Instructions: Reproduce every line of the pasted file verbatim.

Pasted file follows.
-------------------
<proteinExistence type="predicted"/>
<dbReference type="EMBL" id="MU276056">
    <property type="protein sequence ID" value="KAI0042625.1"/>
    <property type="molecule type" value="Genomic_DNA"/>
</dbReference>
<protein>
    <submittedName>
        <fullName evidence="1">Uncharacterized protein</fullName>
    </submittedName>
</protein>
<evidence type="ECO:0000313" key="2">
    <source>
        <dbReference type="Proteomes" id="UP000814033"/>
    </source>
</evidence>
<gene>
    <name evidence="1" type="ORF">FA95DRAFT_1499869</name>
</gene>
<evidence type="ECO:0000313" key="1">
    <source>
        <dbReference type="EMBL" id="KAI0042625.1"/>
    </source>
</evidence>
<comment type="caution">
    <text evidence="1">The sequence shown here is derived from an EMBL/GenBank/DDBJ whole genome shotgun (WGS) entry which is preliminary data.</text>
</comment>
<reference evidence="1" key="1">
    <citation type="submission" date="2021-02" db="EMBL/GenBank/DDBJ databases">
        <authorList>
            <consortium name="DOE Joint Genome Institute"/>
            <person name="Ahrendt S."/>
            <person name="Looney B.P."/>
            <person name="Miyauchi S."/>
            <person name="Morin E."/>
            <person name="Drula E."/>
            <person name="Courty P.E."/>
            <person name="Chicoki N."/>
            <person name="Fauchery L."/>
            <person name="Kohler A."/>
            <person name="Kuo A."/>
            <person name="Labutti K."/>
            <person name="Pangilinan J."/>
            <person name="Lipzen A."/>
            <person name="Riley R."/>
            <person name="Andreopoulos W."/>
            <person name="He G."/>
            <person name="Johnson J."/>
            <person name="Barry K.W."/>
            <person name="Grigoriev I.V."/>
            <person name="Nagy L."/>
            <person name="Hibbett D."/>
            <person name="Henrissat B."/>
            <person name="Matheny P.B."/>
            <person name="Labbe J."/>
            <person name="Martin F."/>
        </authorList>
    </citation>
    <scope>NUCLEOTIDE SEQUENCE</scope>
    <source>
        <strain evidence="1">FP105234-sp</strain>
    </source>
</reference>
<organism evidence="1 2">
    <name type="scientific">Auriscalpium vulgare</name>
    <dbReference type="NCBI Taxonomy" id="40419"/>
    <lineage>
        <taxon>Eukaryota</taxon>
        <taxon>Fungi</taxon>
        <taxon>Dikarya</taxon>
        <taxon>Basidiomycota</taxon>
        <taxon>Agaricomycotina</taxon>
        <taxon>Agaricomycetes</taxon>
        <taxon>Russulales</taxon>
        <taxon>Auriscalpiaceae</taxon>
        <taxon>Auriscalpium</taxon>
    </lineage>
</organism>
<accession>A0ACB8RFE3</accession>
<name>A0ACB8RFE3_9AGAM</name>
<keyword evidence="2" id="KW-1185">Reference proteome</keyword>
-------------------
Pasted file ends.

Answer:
<proteinExistence type="predicted"/>
<dbReference type="EMBL" id="MU276056">
    <property type="protein sequence ID" value="KAI0042625.1"/>
    <property type="molecule type" value="Genomic_DNA"/>
</dbReference>
<protein>
    <submittedName>
        <fullName evidence="1">Uncharacterized protein</fullName>
    </submittedName>
</protein>
<evidence type="ECO:0000313" key="2">
    <source>
        <dbReference type="Proteomes" id="UP000814033"/>
    </source>
</evidence>
<gene>
    <name evidence="1" type="ORF">FA95DRAFT_1499869</name>
</gene>
<evidence type="ECO:0000313" key="1">
    <source>
        <dbReference type="EMBL" id="KAI0042625.1"/>
    </source>
</evidence>
<comment type="caution">
    <text evidence="1">The sequence shown here is derived from an EMBL/GenBank/DDBJ whole genome shotgun (WGS) entry which is preliminary data.</text>
</comment>
<reference evidence="1" key="1">
    <citation type="submission" date="2021-02" db="EMBL/GenBank/DDBJ databases">
        <authorList>
            <consortium name="DOE Joint Genome Institute"/>
            <person name="Ahrendt S."/>
            <person name="Looney B.P."/>
            <person name="Miyauchi S."/>
            <person name="Morin E."/>
            <person name="Drula E."/>
            <person name="Courty P.E."/>
            <person name="Chicoki N."/>
            <person name="Fauchery L."/>
            <person name="Kohler A."/>
            <person name="Kuo A."/>
            <person name="Labutti K."/>
            <person name="Pangilinan J."/>
            <person name="Lipzen A."/>
            <person name="Riley R."/>
            <person name="Andreopoulos W."/>
            <person name="He G."/>
            <person name="Johnson J."/>
            <person name="Barry K.W."/>
            <person name="Grigoriev I.V."/>
            <person name="Nagy L."/>
            <person name="Hibbett D."/>
            <person name="Henrissat B."/>
            <person name="Matheny P.B."/>
            <person name="Labbe J."/>
            <person name="Martin F."/>
        </authorList>
    </citation>
    <scope>NUCLEOTIDE SEQUENCE</scope>
    <source>
        <strain evidence="1">FP105234-sp</strain>
    </source>
</reference>
<organism evidence="1 2">
    <name type="scientific">Auriscalpium vulgare</name>
    <dbReference type="NCBI Taxonomy" id="40419"/>
    <lineage>
        <taxon>Eukaryota</taxon>
        <taxon>Fungi</taxon>
        <taxon>Dikarya</taxon>
        <taxon>Basidiomycota</taxon>
        <taxon>Agaricomycotina</taxon>
        <taxon>Agaricomycetes</taxon>
        <taxon>Russulales</taxon>
        <taxon>Auriscalpiaceae</taxon>
        <taxon>Auriscalpium</taxon>
    </lineage>
</organism>
<accession>A0ACB8RFE3</accession>
<name>A0ACB8RFE3_9AGAM</name>
<keyword evidence="2" id="KW-1185">Reference proteome</keyword>